In the wake of Walter Cronkite’s death, there’s been a lot of thoughtful commentary about the way “Grampa” channeled history for us– at least for those of us of a certain age. I’m 51, so the CBS Evening News was a constant throughout my childhood. I remember Cronkite announcing the deaths of RFK, and MLK, and the constant college unrest. I once told my parents, about 1970, that I didn’t want to go to college since clearly “going to college” meant burning down buildings.
And the space program, of course, which I was a huge fan of; Cronkite spoke of the way that, in spite of how much of the 60s made us downcast, that the mercury and gemini and apollo programs made us “upcast:” that each of us cast our eyes upward to the moon, and how that gave us hope.
But there’s also the memories of listening to Walter when nothin’ special was going on. That’s what I miss, and have missed, over the years– having, as they say on LOST, “a constant.” You’d think I’d be the last person in the world to lament the way so many things change, but it’s hard losing our constants, as if the stars themselves began to wander unpredictably across the sky.
By 1979 I was a senior at Wesleyan, and the hostage crisis in Iran dominated the news. I was the editor of the college newspaper, and lived in a co-ed frat, a huge old brick building with giant white columns. After dinner each night, i’d go into a small study, and there watch the CBS news. Walter was getting old by then, but even there, far from home, struggling with gender, afraid each day i was going to mess up at college, mess up with my life, I’d sit and watch.
And more often than not, i’d fall asleep in front of the TV, just as my father used to do during the endless reports of casualties and loss in Vietnam.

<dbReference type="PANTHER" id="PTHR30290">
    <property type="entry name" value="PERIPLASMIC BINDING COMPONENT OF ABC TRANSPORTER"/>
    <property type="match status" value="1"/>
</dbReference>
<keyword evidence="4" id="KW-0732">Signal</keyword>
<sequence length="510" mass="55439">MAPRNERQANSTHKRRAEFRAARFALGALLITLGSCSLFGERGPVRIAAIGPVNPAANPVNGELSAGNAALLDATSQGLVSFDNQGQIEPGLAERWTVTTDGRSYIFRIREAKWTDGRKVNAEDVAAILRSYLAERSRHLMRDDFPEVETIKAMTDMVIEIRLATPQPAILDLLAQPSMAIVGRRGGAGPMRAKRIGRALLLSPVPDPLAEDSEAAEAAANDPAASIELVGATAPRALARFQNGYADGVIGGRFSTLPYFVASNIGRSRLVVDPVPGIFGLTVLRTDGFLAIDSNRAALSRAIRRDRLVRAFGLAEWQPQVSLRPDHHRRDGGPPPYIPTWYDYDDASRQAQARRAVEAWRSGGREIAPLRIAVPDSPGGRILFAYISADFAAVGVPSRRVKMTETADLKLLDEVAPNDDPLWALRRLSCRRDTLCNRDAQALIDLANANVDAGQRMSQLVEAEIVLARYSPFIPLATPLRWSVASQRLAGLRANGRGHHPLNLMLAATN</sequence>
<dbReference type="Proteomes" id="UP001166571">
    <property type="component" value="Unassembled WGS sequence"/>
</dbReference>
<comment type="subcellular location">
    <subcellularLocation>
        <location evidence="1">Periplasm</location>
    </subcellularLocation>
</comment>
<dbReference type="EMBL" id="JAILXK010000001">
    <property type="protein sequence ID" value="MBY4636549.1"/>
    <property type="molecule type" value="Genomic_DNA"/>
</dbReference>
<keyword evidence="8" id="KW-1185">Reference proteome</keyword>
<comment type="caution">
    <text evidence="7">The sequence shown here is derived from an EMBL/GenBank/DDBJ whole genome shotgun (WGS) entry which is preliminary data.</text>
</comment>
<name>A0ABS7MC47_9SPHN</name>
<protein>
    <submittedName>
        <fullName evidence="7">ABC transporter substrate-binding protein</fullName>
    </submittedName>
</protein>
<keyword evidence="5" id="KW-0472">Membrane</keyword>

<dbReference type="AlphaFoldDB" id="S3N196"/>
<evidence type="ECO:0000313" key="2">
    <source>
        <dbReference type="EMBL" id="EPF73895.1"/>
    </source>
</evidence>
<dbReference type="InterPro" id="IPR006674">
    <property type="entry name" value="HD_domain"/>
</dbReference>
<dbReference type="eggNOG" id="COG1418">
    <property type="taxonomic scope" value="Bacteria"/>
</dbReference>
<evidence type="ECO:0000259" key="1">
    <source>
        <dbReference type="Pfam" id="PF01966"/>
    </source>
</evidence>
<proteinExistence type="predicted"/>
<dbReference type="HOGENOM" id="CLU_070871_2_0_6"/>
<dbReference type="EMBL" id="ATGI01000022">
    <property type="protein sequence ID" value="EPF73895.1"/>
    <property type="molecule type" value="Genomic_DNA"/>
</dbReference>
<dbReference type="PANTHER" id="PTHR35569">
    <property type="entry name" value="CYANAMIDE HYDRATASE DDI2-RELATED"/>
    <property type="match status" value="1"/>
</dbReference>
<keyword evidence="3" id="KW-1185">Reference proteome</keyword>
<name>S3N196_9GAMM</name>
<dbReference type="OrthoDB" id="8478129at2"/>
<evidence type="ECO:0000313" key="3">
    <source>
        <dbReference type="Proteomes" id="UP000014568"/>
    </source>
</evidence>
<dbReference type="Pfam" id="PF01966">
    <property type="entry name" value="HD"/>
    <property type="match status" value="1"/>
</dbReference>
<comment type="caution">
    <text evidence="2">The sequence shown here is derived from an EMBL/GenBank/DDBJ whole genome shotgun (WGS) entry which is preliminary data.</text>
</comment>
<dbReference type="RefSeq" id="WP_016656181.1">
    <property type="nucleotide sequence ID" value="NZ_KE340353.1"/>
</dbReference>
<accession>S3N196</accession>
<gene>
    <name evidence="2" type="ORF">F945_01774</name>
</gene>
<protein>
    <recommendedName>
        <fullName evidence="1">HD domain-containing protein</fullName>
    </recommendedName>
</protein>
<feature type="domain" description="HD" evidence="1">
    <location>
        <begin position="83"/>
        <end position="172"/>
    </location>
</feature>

That frat was occupied by the first wave of punk rockers, some of whom were my friends, and they always wanted to watch Wheel of Fortune–or something– instead of the news. Since i was so self-important, I always prevailed. Until i fell asleep. Then, at the end of the news, I’d wake up, and look around.
Surrounding me on all sides were punkers in leather, with studs and mohawks. Watching Wheel of Fortune. Each night, they waited for me to fall asleep, and then they’d change the channel.
This has got to be one of the oddest Cronkite memories (my German mother always liked to remind us that ‘cronkheit’ means ‘sickness.’) But it’s the one I have that feels closest to my heart.
When Armstrong first stepped onto the moon, the amazing thing is that Cronkheit, after all those years, lost the ability to speak. He just sat there shaking his head, amazed. I’ve had that feeling, now and again, during my life, when miracles have occured– and sometimes when nothing was happening at all, except life rolling along. A lot of those times, Cronkheit was there.
Thanks, Grampa. I’ll miss you.